Sunday, April 13, 2008

Al-Andalus Day 1: The Pilgrimage to El Rocío

Saturday March 29 2008

Since these blogs aren't meant to be race recaps, here I'll just put the highlights of the days of the Al-Andalus ride. At the bottom if you're dying to read the whole shebang, follow the link to

Highlights of Day 1's 60-km ride:

Not enough sleep! This was to become the norm of the ride! There just wasn't enough time to do everything, and sleep was the first thing to be sacrificed.

Jose Soto got to meet the Raven! I think he was pretty excited about it.

Truly wild driving! I rode with Carmen and Luis in the car with course director Nacho Pena: various versions of creeping behind horses, then hurtling past them; waiting, leap-frogging, shooting by, squeezing by, rocketing ahead; dropping back, racing beside, on four wheels or two or one, it didn't matter, squeaking past, whipping around the horses over the entire course of Al-Andalus (except for only one cliff the cars couldn't squeeze through, and one area of roof-deep sand, I think). You might think that it would be easier to just drive on the roads and meet the riders at assistance points, and then just drive on to the next crew point via roads, meeting them again easily and in advance. Well, yes, of course that would be EASIEST, but that's not the POINT. Driving over every inch of the course was the point, and passing as many horses between assistance points was the point. Letting the horses pass us, and then us passing them again was the best! (Not to mention it's a great way to break your horse to cars and quads and motorcycles passing within inches.) The extreme driving (which can accurately be described as 'frenzied') was truly as much a part of Al-Andalus as the horse ride itself! In America, you're usually on your own from vet check to vet check, even if it's 40 km in between. But here in Europe, horses and riders get assistance every 10 km or so. That's part of the rides and part of the fun.

After lunch we stopped to set up an assistance point for the riders at Palacio Del Rey after 12 km, a lovely old home surrounded by a herd of cattle, fields of yellow daisies and a colony of storks that were flying around, sitting on nests, and clicking their beaks in avian conversation about the horses passing through. The horses had a long old stone water trough to drink from, and Nacho and Luís and Carmen handed cold drinks to the riders and poured water on the horses as they took a quick refreshing break after that stretch of sand. We attempted to chat/handspeak in Spanish while we waited for more riders. My Spanish can be quite amusing, but the southern Spaniards enjoy helping me learn to speak it properly. It was a lovely spot in the Spanish countryside - perfect weather of warm sun, and 23*.

Finish was in the little town of El Rocío. For most of the year, El Rocío is a quiet little village of 800 people, with all sand streets, and hitching rails for horses in front of every building. But once a year, on the 7th Sunday after Easter, El Rocío comes alive with up to a million people, during the Romería Del Rocío, Spain's largest romería festival (pilgrimages so named because pilgrims traditionally walked to Rome, and became known as "romeros"). Pilgrims have come here every year since 1280 AD to worship the statue of the "Madonna of the Dew," the Virgen Del Rocío. It is believed that she can cure disease, infertility, and mental disorders.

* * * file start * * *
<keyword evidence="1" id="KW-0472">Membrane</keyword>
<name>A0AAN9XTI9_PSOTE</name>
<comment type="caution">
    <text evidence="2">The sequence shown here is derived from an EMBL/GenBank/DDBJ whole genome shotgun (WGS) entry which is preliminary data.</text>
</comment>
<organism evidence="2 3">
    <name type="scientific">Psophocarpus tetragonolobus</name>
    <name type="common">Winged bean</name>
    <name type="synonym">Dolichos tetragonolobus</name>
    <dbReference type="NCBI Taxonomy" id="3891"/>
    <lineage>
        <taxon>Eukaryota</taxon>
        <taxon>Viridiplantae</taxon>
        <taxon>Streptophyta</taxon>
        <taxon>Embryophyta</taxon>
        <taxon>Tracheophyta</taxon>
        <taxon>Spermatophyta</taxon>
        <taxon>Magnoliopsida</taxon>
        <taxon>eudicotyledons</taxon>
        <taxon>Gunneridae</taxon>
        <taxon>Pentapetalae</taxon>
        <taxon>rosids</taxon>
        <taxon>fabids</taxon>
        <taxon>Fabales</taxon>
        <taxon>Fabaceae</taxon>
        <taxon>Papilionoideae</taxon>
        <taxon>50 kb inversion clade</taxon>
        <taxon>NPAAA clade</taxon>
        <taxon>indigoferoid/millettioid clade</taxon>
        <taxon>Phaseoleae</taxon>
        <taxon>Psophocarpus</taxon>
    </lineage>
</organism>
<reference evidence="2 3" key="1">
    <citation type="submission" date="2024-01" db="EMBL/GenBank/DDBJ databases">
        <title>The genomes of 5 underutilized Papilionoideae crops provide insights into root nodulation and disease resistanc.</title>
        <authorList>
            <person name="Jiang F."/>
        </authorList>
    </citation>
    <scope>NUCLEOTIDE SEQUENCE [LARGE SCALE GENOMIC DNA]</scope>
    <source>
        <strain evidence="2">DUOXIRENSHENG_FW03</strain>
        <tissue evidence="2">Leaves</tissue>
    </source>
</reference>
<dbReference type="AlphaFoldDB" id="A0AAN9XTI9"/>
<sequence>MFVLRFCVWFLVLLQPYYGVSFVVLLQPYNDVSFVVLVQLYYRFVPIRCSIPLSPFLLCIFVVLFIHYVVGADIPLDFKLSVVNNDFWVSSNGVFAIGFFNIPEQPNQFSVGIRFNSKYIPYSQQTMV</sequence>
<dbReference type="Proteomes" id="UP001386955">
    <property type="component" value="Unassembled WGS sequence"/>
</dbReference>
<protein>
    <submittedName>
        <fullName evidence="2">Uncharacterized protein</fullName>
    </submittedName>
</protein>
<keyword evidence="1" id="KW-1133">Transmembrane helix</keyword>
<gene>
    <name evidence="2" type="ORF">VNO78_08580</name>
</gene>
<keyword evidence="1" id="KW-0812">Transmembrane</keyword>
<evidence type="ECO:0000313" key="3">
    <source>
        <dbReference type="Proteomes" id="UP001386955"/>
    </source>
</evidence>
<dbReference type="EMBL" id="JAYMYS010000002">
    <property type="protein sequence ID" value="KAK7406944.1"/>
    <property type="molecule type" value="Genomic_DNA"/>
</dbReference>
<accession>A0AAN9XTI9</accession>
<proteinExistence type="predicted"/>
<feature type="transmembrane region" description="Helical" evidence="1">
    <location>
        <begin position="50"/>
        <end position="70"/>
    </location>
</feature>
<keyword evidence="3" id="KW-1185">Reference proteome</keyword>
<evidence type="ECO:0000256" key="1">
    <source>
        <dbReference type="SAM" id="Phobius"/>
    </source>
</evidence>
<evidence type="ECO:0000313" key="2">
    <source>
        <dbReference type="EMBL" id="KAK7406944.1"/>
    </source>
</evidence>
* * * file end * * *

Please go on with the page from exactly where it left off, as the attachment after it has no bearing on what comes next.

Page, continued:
The massive white Santuario de Neustra Señora de El Rocío dominates the center of town. It was destroyed in an earthquake in 1755, and rebuilt in the 1960's. Inside is an ornate gold altar, and you may light electric candles in a little room on the side of the church. Smoke from years of real candles is blown out of a high window via a fan, where black smoke residue stains the white outer wall.

On this first Saturday after Easter, to El Rocío came the Al-Andalus equestrian pilgrims - roaming in from 50 km away for a festival of our own.

El Rocío has been named as an international equestrian village, and we could see why. There were horses everywhere when we arrived - in addition to the endurance horses coming and going, there were horses pulling carriages, horses and ponies giving rides, bitted up prancing Andalusians, and even wild horses roaming the marshlands of the Guadalquivir River delta. The finish line arch had been set up in the middle of the square beside the church. Ladies in traditional flamenco dress and high heels wobbled through the sandy streets in front of a smart pair of draft horses - showing off their pompoms by shaking their heads at each other - pulling a carriage, their drivers dressed in Andalucian hats and fine long-tailed coats. There were souvenirs, stores selling carriage harnesses and flamenco dresses side by side, and the smell of freshly harvested strawberries in the air.

Many spectators strolled among the horses and on the promenade along the lake. The lunch/dinner was served under a big temporary tent (this was put up nearly every day for the lunches, then taken down and transported to the next day's ride end). Riders and crew packed the tables and chairs, and spilled out onto the lake walk, devouring plates filled with garbanzo beans and cooked beef, vegetables, and apples and oranges. It was pleasantly cool in the shade under the blooming jacaranda-like purple trees.

We stayed in little bungalows at a camping place for the evening, plain and very comfortable. Late to bed, with alarms set early for the next morning - AND we lose an hour of sleep tonight!

For more details and pictures, see

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